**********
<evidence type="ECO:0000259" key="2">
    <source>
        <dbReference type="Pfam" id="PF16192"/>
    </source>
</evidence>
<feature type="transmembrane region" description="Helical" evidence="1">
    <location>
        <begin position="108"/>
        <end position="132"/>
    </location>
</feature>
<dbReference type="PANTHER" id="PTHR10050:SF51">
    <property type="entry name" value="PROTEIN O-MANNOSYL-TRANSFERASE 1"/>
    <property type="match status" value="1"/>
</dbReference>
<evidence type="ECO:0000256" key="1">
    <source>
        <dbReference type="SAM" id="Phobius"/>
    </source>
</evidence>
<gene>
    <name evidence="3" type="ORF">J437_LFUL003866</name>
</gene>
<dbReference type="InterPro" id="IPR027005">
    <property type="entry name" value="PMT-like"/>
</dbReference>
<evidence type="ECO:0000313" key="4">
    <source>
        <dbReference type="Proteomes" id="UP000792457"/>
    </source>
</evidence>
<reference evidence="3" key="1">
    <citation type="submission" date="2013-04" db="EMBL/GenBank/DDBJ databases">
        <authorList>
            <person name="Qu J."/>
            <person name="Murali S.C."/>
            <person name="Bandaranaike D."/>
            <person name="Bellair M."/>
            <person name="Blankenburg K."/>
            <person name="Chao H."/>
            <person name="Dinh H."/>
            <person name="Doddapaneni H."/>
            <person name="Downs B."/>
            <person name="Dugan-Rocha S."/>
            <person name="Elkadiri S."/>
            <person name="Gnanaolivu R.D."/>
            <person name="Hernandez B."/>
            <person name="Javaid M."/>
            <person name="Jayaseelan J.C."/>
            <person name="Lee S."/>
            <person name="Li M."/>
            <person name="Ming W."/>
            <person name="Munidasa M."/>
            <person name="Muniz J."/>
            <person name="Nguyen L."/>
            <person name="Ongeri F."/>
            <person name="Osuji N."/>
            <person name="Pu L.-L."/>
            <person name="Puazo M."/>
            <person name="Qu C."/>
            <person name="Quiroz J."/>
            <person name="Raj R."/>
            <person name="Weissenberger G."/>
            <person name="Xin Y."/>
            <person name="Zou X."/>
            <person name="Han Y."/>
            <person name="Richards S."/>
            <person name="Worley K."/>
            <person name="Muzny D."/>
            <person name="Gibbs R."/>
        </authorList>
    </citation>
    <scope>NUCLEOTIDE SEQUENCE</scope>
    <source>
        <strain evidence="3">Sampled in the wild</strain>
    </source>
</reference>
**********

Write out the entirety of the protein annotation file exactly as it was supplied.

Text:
<evidence type="ECO:0000259" key="2">
    <source>
        <dbReference type="Pfam" id="PF16192"/>
    </source>
</evidence>
<feature type="transmembrane region" description="Helical" evidence="1">
    <location>
        <begin position="108"/>
        <end position="132"/>
    </location>
</feature>
<dbReference type="PANTHER" id="PTHR10050:SF51">
    <property type="entry name" value="PROTEIN O-MANNOSYL-TRANSFERASE 1"/>
    <property type="match status" value="1"/>
</dbReference>
<evidence type="ECO:0000256" key="1">
    <source>
        <dbReference type="SAM" id="Phobius"/>
    </source>
</evidence>
<gene>
    <name evidence="3" type="ORF">J437_LFUL003866</name>
</gene>
<dbReference type="InterPro" id="IPR027005">
    <property type="entry name" value="PMT-like"/>
</dbReference>
<evidence type="ECO:0000313" key="4">
    <source>
        <dbReference type="Proteomes" id="UP000792457"/>
    </source>
</evidence>
<reference evidence="3" key="1">
    <citation type="submission" date="2013-04" db="EMBL/GenBank/DDBJ databases">
        <authorList>
            <person name="Qu J."/>
            <person name="Murali S.C."/>
            <person name="Bandaranaike D."/>
            <person name="Bellair M."/>
            <person name="Blankenburg K."/>
            <person name="Chao H."/>
            <person name="Dinh H."/>
            <person name="Doddapaneni H."/>
            <person name="Downs B."/>
            <person name="Dugan-Rocha S."/>
            <person name="Elkadiri S."/>
            <person name="Gnanaolivu R.D."/>
            <person name="Hernandez B."/>
            <person name="Javaid M."/>
            <person name="Jayaseelan J.C."/>
            <person name="Lee S."/>
            <person name="Li M."/>
            <person name="Ming W."/>
            <person name="Munidasa M."/>
            <person name="Muniz J."/>
            <person name="Nguyen L."/>
            <person name="Ongeri F."/>
            <person name="Osuji N."/>
            <person name="Pu L.-L."/>
            <person name="Puazo M."/>
            <person name="Qu C."/>
            <person name="Quiroz J."/>
            <person name="Raj R."/>
            <person name="Weissenberger G."/>
            <person name="Xin Y."/>
            <person name="Zou X."/>
            <person name="Han Y."/>
            <person name="Richards S."/>
            <person name="Worley K."/>
            <person name="Muzny D."/>
            <person name="Gibbs R."/>
        </authorList>
    </citation>
    <scope>NUCLEOTIDE SEQUENCE</scope>
    <source>
        <strain evidence="3">Sampled in the wild</strain>
    </source>
</reference>